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Should You Intervene If You Witness Domestic Violence? Yes, and No

There is a YouTube video of a so-called “Swedish Social Experiment” that is making waves on the internet with over nine-million views and counting. The “experiment” involves staging domestic violence incidents, and secretly filming the reaction of witnesses. The “experiment” either illustrated how apathetic society is toward domestic violence, or how fearful and reluctant the public can be to intervene on behalf of a victim of crime.

 

I posted the article and the video to our Facebook pages, and we received some very interesting replies. Almost everyone who commented claimed they would intervene in some manner if they witnessed a domestic violence incident. The comments ranged from those who claimed they would violently intervene against the abuser, to more cautious approaches like contacting the police. Yet, in the “Swedish Experiment,” only one out of fifty-three persons intervened. Interestingly, the experiment fails to mention how many people, if any, contacted the authorities.

As a security professional who protects at-risk victims of domestic violence from dangerous abusers, the question of whether to become involved in a domestic violence incident poses some dilemmas worth considering. Morally, we should not permit violence against innocent persons. Legally, there is no shortage of people who have intervened in violent incidents and either became victims themselves, or have faced criminal charges for inappropriate use of force. And, as a practical matter, one must consider if they can adequately respond to a potential and serious escalation of violence by a dangerous abuser.

So, should you intervene if you witness domestic violence? Here is what you need to know:

· According to studies, 19% of domestic violence involves the use of a weapon, and in intimate partner homicides 20% of victims were not the intimate partners themselves, but family members, friends, neighbors, persons who intervened, law enforcement, or bystanders.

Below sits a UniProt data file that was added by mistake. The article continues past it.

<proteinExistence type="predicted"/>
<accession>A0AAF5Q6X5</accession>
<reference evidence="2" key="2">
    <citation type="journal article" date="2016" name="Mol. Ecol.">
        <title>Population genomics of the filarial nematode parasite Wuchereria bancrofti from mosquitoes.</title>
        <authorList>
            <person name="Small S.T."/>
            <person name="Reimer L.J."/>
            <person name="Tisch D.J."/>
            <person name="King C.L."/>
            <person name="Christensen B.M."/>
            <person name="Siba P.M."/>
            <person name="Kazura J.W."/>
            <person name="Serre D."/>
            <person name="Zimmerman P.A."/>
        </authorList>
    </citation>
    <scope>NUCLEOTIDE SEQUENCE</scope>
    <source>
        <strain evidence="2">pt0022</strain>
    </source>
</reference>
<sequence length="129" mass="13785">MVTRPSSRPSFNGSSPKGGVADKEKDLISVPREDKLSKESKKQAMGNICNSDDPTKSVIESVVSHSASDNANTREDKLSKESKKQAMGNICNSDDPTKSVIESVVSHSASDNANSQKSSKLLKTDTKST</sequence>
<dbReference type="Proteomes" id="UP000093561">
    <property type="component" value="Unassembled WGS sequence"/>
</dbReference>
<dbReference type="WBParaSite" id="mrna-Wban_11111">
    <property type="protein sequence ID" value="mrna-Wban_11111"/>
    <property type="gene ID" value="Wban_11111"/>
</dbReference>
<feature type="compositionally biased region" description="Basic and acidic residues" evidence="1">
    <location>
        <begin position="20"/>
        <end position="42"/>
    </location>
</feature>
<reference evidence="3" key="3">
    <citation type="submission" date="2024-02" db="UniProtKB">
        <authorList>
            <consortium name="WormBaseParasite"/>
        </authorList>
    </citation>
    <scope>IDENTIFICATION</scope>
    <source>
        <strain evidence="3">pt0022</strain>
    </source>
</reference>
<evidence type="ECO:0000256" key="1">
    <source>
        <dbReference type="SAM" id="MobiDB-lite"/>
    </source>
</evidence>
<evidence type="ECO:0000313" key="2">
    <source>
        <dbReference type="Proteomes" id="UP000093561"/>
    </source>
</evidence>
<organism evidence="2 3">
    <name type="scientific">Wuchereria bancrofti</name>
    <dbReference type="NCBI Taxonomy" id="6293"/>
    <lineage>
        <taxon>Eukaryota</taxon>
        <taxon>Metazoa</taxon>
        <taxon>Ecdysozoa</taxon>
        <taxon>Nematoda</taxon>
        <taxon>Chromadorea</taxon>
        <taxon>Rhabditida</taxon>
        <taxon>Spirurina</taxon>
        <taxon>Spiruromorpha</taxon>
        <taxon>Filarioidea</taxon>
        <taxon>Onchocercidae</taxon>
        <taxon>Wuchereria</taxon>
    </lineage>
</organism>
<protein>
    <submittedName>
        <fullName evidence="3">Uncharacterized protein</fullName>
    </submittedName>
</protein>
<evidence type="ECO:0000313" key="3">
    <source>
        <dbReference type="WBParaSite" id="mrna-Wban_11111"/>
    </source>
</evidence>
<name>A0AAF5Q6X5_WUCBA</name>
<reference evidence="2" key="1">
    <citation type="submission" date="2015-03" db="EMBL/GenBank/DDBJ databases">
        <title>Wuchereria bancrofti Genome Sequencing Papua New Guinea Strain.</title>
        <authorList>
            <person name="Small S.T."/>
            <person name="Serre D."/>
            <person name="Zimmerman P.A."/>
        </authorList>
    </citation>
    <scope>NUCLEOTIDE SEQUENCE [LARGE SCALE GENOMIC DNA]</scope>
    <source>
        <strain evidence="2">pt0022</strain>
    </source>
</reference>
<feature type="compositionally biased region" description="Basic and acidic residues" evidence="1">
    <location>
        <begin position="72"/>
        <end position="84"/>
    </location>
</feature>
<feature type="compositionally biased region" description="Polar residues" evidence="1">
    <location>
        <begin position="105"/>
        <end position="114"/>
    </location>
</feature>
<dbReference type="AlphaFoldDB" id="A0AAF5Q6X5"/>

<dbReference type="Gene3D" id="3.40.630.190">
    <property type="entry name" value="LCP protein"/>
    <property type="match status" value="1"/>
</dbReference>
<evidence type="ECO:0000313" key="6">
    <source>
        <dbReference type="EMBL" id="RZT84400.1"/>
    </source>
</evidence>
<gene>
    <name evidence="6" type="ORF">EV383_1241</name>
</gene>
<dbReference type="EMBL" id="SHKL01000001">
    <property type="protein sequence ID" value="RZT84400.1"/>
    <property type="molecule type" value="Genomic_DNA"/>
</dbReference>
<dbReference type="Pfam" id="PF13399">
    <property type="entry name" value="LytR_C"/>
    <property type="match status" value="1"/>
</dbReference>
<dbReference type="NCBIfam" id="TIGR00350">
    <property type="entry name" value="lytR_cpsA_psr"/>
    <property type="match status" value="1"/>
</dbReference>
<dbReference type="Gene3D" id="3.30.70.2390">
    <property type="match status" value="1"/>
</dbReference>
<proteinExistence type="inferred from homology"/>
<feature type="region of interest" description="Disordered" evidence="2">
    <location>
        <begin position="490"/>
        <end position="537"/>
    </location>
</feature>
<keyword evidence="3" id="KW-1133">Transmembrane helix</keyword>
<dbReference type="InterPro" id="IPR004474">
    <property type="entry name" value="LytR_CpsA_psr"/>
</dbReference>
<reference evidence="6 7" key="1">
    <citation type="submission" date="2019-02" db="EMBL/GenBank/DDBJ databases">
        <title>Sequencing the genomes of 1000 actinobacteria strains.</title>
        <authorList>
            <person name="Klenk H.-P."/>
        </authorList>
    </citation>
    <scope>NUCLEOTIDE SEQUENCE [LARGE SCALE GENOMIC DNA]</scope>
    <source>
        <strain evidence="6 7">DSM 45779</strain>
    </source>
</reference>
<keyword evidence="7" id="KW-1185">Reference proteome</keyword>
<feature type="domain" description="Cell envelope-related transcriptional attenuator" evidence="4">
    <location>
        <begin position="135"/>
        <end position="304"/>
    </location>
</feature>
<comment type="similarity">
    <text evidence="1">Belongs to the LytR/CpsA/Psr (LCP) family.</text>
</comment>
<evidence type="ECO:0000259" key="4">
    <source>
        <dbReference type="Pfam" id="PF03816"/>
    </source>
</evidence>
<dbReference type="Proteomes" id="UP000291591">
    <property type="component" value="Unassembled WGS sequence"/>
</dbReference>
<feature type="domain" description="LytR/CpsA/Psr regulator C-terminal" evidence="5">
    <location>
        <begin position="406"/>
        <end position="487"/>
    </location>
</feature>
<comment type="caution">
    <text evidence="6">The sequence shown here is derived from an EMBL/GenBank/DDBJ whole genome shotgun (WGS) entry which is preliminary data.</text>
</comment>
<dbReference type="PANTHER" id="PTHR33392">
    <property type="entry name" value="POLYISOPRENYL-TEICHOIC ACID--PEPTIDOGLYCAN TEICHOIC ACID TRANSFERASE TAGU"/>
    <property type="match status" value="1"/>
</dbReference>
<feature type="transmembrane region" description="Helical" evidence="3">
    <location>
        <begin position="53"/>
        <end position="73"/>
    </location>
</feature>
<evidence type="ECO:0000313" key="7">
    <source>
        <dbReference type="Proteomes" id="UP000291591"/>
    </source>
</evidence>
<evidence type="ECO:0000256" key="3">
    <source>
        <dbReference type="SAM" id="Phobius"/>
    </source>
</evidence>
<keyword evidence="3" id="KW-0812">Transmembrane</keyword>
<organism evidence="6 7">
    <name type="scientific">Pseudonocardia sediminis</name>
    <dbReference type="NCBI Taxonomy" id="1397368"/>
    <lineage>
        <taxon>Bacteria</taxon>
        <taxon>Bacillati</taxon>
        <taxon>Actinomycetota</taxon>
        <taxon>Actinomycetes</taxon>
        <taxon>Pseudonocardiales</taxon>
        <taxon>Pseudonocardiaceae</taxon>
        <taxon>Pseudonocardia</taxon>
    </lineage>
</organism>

· From 2010 to 2014, U.S. Law Enforcement line of duty deaths was studied, and a Domestic Dispute call was more lethal than theft, man with gun, shots fired, burglary, robbery, and officer needs assistance by far.

· Many domestic violence abusers are not only violent, but can be very dangerous persons with violent criminal histories, mental illness, substance and/or alcohol abuse problems, or possess special training like former and current law enforcement, or military.

The risks are clear. Direct intervention in a domestic violence incident can be dangerous. In addition to the obvious dangers, there are some not-so-apparent considerations when dealing with domestic violence; your intervention may actually put the victim in greater danger after you are gone. Domestic violence is a pattern of control and violence. A dangerous abuser is far more likely to blame the victim for your intervention, which can imperil the victim further.

For the average citizen, unless the victim is in danger of suffering serious injury or death, I recommend you at least contact the authorities. Whatever you do, carefully consider your safety and that of the victim, and please do not be one of the 52 people in the “Swedish Experiment”  who apparently failed to do anything at all.

©2017 Steven J. Dana, All Rights Reserved